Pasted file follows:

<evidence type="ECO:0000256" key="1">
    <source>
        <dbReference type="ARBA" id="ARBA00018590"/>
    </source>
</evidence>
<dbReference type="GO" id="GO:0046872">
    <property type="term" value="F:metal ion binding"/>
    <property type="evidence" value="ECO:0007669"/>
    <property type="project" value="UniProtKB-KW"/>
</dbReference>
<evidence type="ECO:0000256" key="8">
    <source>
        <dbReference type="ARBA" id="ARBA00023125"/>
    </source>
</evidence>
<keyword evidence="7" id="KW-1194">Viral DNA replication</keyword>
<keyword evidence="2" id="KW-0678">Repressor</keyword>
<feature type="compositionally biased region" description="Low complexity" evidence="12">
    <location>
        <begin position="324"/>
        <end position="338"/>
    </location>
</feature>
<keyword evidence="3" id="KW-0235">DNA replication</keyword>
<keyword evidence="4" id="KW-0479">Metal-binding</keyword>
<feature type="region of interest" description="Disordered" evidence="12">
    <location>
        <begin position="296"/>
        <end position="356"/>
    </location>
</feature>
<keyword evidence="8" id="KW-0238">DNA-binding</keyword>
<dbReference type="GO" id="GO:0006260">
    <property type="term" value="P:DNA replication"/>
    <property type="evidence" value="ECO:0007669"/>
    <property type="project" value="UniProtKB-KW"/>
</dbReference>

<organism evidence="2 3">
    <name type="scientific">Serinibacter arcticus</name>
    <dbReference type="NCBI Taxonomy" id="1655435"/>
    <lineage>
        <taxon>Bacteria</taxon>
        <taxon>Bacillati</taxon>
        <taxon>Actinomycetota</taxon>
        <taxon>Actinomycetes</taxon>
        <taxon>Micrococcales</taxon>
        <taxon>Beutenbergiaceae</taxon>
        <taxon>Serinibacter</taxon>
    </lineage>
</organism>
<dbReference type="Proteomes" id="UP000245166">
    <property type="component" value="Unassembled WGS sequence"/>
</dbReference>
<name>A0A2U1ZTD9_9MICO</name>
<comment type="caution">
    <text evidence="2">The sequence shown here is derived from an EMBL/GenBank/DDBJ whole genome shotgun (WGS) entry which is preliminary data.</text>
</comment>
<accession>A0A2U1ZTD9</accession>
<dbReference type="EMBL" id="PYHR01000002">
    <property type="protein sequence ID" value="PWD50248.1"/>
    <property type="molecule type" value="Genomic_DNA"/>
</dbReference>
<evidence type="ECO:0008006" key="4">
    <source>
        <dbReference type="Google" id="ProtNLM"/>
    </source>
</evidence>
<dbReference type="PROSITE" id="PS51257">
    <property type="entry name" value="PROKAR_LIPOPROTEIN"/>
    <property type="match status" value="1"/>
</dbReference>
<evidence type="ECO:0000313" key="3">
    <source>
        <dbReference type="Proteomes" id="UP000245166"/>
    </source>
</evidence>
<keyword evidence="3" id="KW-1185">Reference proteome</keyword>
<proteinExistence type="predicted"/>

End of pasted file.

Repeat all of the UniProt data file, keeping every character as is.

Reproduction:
<evidence type="ECO:0000256" key="1">
    <source>
        <dbReference type="ARBA" id="ARBA00018590"/>
    </source>
</evidence>
<dbReference type="GO" id="GO:0046872">
    <property type="term" value="F:metal ion binding"/>
    <property type="evidence" value="ECO:0007669"/>
    <property type="project" value="UniProtKB-KW"/>
</dbReference>
<evidence type="ECO:0000256" key="8">
    <source>
        <dbReference type="ARBA" id="ARBA00023125"/>
    </source>
</evidence>
<keyword evidence="7" id="KW-1194">Viral DNA replication</keyword>
<keyword evidence="2" id="KW-0678">Repressor</keyword>
<feature type="compositionally biased region" description="Low complexity" evidence="12">
    <location>
        <begin position="324"/>
        <end position="338"/>
    </location>
</feature>
<keyword evidence="3" id="KW-0235">DNA replication</keyword>
<keyword evidence="4" id="KW-0479">Metal-binding</keyword>
<feature type="region of interest" description="Disordered" evidence="12">
    <location>
        <begin position="296"/>
        <end position="356"/>
    </location>
</feature>
<keyword evidence="8" id="KW-0238">DNA-binding</keyword>
<dbReference type="GO" id="GO:0006260">
    <property type="term" value="P:DNA replication"/>
    <property type="evidence" value="ECO:0007669"/>
    <property type="project" value="UniProtKB-KW"/>
</dbReference>

<organism evidence="2 3">
    <name type="scientific">Serinibacter arcticus</name>
    <dbReference type="NCBI Taxonomy" id="1655435"/>
    <lineage>
        <taxon>Bacteria</taxon>
        <taxon>Bacillati</taxon>
        <taxon>Actinomycetota</taxon>
        <taxon>Actinomycetes</taxon>
        <taxon>Micrococcales</taxon>
        <taxon>Beutenbergiaceae</taxon>
        <taxon>Serinibacter</taxon>
    </lineage>
</organism>
<dbReference type="Proteomes" id="UP000245166">
    <property type="component" value="Unassembled WGS sequence"/>
</dbReference>
<name>A0A2U1ZTD9_9MICO</name>
<comment type="caution">
    <text evidence="2">The sequence shown here is derived from an EMBL/GenBank/DDBJ whole genome shotgun (WGS) entry which is preliminary data.</text>
</comment>
<accession>A0A2U1ZTD9</accession>
<dbReference type="EMBL" id="PYHR01000002">
    <property type="protein sequence ID" value="PWD50248.1"/>
    <property type="molecule type" value="Genomic_DNA"/>
</dbReference>
<evidence type="ECO:0008006" key="4">
    <source>
        <dbReference type="Google" id="ProtNLM"/>
    </source>
</evidence>
<dbReference type="PROSITE" id="PS51257">
    <property type="entry name" value="PROKAR_LIPOPROTEIN"/>
    <property type="match status" value="1"/>
</dbReference>
<evidence type="ECO:0000313" key="3">
    <source>
        <dbReference type="Proteomes" id="UP000245166"/>
    </source>
</evidence>
<keyword evidence="3" id="KW-1185">Reference proteome</keyword>
<proteinExistence type="predicted"/>